Advanced Visualization Insider

Dear Advanced Visualization Insider,

With an ever-increasing workload and high performance expectations from clinicians and patients, radiology practices could use a helping hand these days. One such assistant could be the use of computer-aided detection (CAD) technology as a secondary reader to help radiologists assess large datasets in short time frames.

Researchers from the U.S. National Institutes of Health (NIH) have been developing such a tool for automated assessment of vertebral fractures on trauma CT studies. In testing, the technique yielded high sensitivity and specificity.

Our coverage of their work is the subject of this newsletter's Insider Exclusive, which you can access before our other members.

In other news in the Advanced Visualization Digital Community, another NIH team is reporting that its lesion segmentation method can accurately segment areas of high radiotracer uptake as well as corresponding anatomical structures on PET/MRI studies. This would make it easier for clinicians to identify boundaries between disease and healthy tissue, according to the researchers. To learn more, click here.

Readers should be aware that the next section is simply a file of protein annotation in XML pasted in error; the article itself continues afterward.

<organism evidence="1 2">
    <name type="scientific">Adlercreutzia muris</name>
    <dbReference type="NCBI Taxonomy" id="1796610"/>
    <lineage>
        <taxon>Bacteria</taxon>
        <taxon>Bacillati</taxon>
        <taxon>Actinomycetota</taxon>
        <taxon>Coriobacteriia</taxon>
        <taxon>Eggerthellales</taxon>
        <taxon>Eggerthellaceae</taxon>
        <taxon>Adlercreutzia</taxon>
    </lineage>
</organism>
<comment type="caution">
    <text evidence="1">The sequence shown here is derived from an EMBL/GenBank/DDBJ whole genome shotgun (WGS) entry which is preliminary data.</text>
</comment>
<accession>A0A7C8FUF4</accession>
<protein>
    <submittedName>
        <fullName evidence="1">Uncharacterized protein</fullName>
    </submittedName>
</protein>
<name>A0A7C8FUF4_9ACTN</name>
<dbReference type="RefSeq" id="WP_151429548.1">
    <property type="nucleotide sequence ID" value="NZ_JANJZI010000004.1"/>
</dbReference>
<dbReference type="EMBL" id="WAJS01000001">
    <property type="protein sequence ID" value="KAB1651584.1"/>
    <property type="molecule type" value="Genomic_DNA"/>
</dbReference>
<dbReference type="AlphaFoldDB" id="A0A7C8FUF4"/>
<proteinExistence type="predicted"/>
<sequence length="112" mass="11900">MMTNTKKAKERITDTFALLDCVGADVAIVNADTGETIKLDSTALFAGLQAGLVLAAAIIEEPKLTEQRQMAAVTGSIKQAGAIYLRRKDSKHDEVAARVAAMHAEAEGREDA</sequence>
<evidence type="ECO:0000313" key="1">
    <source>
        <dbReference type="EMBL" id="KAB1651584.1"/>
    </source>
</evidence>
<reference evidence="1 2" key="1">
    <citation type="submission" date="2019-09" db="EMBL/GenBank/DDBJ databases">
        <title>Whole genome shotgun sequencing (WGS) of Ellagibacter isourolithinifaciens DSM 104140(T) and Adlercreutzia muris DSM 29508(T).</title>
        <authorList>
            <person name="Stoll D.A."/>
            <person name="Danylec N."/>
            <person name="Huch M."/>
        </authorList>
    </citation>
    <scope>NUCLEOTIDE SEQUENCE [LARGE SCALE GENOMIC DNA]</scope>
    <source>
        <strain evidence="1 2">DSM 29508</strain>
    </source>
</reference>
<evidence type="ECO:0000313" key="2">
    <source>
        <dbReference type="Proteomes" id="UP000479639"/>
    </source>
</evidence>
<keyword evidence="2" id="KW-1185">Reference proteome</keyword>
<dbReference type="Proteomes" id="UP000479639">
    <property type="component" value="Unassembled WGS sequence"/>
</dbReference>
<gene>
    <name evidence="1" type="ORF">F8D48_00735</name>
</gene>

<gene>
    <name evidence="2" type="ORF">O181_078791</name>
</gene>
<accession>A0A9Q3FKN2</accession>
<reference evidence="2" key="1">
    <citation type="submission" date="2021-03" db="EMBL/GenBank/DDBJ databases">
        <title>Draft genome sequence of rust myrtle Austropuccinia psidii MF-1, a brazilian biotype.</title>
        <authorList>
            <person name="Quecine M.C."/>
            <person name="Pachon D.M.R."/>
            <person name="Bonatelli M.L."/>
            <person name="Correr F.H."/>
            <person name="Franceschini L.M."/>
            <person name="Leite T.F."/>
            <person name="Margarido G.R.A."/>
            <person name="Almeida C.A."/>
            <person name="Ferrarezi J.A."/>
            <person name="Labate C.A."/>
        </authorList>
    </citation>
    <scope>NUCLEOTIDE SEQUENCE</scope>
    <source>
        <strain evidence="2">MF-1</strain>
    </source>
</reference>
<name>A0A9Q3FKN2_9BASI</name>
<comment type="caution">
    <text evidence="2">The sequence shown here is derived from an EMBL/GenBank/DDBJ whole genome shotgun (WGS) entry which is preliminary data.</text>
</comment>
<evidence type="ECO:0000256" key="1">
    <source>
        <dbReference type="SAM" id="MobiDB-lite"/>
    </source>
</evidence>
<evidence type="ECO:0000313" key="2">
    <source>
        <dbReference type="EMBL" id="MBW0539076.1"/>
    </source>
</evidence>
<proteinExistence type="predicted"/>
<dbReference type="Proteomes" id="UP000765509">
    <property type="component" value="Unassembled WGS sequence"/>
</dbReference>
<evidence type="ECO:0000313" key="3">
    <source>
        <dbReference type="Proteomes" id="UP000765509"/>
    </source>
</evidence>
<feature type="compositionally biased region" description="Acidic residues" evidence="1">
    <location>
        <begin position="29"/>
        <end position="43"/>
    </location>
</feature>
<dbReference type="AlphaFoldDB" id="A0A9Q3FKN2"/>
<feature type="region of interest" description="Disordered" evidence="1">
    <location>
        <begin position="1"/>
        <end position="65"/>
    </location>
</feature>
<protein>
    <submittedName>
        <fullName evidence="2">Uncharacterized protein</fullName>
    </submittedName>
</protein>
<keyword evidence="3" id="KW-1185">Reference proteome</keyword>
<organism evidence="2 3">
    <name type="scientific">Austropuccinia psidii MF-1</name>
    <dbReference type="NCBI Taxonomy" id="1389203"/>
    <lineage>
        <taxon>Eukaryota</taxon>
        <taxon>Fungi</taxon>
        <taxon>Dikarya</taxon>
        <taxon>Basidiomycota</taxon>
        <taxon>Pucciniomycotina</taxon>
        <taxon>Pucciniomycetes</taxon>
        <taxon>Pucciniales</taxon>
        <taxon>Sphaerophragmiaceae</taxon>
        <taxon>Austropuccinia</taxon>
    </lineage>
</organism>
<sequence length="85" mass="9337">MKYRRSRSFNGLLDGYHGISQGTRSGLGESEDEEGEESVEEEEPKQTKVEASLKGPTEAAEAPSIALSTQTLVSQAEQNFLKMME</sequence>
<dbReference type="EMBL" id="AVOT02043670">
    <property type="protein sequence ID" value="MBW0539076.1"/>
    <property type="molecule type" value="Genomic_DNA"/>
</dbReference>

In addition, a Japanese team has found that its ultrasound CAD method can provide a boost to reader accuracy and diagnostic confidence in characterizing breast lesions.

Researchers are also continuing to explore the use of Microsoft's Kinect motion-sensing gaming technology by surgeons to manipulate images on operating room workstations. Discover what a team from Purdue University concluded from its testing by clicking here.

A group from Case Western Reserve University recently determined that CAD performance in the prostate varies based on the specific region of the prostate being examined. As a result, zone-specific CAD tools are required.

In controversial developments, CAD was cited in a recent article in JAMA Internal Medicine as one of the technologies that is driving Medicare breast screening costs higher. More information can be found here.

Also, find out why 3D/4D ultrasound may finally be coming of age.

Do you have any interesting images or clips that might be suitable for our AV Gallery? You are welcome to submit them here.

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